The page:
Lighten Up and Loosen Up for Peak Performance

It is a safe assumption that the vast majority of executive leadership jobs require a consistent and heavy dose of intensive thinking and concentration. Our working memory for learning new activities, based in the prefrontal cortex, and our left brain that processes critical thinking, problem solving, and other forms of highly focused attention, require a lot of energy to function optimally and fatigue easily. Overuse for a prolonged period, like pushing or flooring the accelerator of a car and not taking our foot off the gas, will eventually take its toll physically, mentally, and emotionally. With heavily taxed and depleted resources we get exhausted, overwhelmed or distracted.

We can become tightly focused on our problem and “over-think”, or suffer “analysis paralysis”, when we could make a decision and take action. We can lose sight of our emotional and situational awareness while absorbed in concentration and heavy thinking as we emerge from our office and proceed down the hallway. We may be acting with noble intent focused on our tasks, but experienced by others as charging like a rhinoceros and interpreted as closed and intimidating.

What are some options? For starters, neuroscience research has shown that even a few minutes of slowing down and quiet mindfulness each day helps increase attention and focus, increase perception, generate more insights, and improve resilience. Moreover, better self-regulation, the ability to be more in charge of attention, emotions, focus, impulses, and reactivity is the very heart of successful leadership.

We can dial down the intensity and heat of the moment by lightening up. In “The Art of Possibility”, Ben Zander advises every leader to always remember Rule Number 6. This rule is very simple: Don’t take yourself so seriously. When asked what the other rules are for leaders he replies simply, “There aren’t any.”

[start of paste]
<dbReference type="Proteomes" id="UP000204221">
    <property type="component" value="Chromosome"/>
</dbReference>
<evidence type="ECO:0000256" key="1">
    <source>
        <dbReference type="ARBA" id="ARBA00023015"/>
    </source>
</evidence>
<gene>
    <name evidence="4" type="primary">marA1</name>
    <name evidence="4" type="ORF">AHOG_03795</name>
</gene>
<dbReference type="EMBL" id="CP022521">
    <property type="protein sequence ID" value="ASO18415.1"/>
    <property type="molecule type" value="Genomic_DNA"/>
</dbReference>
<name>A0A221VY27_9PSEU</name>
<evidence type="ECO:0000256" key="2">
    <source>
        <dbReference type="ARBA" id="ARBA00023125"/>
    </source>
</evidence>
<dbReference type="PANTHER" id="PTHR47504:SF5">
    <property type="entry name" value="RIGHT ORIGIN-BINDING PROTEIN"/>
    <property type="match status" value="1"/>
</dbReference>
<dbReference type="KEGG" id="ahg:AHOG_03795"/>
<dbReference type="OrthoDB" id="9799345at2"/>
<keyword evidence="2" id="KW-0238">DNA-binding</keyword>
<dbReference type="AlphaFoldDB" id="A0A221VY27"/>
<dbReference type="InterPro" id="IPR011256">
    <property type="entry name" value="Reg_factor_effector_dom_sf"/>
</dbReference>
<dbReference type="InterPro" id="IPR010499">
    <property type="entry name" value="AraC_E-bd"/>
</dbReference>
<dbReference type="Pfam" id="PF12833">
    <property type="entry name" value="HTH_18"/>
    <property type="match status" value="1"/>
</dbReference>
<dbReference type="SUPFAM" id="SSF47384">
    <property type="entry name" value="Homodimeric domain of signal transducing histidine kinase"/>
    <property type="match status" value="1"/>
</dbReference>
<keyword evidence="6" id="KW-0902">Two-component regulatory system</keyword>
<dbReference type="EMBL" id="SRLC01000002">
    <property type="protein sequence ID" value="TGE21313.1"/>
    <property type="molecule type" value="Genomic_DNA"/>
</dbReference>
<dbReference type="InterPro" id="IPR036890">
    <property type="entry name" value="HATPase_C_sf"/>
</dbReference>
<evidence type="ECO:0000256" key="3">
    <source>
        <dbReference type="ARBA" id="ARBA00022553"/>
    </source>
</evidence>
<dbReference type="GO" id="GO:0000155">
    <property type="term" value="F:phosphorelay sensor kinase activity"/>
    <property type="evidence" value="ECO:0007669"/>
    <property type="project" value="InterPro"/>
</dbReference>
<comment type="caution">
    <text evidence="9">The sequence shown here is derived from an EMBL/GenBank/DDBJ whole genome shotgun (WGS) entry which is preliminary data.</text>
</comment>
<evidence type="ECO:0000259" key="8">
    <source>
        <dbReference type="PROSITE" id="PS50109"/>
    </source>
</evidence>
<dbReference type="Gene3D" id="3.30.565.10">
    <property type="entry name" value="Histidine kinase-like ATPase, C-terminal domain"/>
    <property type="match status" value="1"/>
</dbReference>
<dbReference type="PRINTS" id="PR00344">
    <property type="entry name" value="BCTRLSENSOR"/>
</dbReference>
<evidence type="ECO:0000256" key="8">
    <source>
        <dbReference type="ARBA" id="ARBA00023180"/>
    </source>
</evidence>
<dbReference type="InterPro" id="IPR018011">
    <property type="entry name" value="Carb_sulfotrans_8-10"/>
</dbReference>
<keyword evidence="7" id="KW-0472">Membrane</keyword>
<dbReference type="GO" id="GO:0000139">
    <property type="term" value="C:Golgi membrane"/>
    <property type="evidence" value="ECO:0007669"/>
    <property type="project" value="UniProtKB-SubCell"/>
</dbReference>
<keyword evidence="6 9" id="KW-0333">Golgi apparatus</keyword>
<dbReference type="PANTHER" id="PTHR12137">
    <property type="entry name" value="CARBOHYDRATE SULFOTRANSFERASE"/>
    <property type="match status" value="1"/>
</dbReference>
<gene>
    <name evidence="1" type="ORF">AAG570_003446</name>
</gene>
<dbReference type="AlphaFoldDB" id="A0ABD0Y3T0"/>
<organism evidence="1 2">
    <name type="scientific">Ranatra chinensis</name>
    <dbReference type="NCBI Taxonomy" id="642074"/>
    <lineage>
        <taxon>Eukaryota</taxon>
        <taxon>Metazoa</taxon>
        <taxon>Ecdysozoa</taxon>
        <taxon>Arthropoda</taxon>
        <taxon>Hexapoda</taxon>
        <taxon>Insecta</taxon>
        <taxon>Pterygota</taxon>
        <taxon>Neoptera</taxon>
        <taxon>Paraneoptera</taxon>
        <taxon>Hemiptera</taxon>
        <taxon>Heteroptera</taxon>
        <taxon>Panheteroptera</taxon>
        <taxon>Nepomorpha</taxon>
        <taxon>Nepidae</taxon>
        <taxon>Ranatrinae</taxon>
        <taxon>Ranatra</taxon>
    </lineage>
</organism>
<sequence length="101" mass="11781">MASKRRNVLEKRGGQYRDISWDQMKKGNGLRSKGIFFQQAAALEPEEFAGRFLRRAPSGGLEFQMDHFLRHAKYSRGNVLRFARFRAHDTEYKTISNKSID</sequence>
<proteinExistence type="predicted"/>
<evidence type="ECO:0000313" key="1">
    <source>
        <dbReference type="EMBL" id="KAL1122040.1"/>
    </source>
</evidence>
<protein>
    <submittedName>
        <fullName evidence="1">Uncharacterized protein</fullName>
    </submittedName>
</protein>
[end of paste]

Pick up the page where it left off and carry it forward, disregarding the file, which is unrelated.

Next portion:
We can also back off the throttle by loosening up. I discovered this early one morning before engaging a day in an intensive workshop. As participants were gathering and conversing prior to the beginning of the session, one of my cohort participants asked me a simple, curious question: What do you do to loosen up before entering the arena? In the moment I responded that I breathe, take time to calm and center myself. These are all effective for me and highly recommended actions. However, I later realized I had not directly answered her question. She hadn’t asked how I calmed myself, she asked me what I did to loosen up.

Dr. Brené Brown shares some guidepost behaviors and actions for wholehearted living in “The Gifts of Imperfection”. One of these guideposts is cultivating laughter, song, and dance and letting go of cool and ‘in control’. When we laugh, sing, and dance, we move. When we move, we loosen up. We back off the hard core intensity and seriousness. This enables us to operate less exclusively from the head and bring more from the heart. I’ve discovered that what helps me loosen up before entering the arena is listening to music. I enjoy getting out of my head a bit and going with the flow of high energy positivity of the Beatles, Steely Dan or Foo Fighters!

How can you lighten up the intensity, back off flooring the accelerator, and take yourself a little less seriously from time to time? Look in the mirror and ask yourself, “Would I talk to me right now”? Can you pass the “mirror test”?

What do you do to loosen up before entering the arena? How can you get less exclusively from the head and bring more from the heart? What makes you move? What makes you laugh? How can you play more, relax, really enjoy being and engaging the present?

To learn more about the guideposts for wholehearted living, read Brené Brown’s books Daring Greatly and The Gifts of Imperfection, or come experience them applied in leadership in my Daring Leadership™ retreat May 15-17, 2015, a highly experiential methodology based on the research of Brené Brown to help leaders learn how to show up, be seen, and live braver lives. For more information visit www.randynoeworkshop.com

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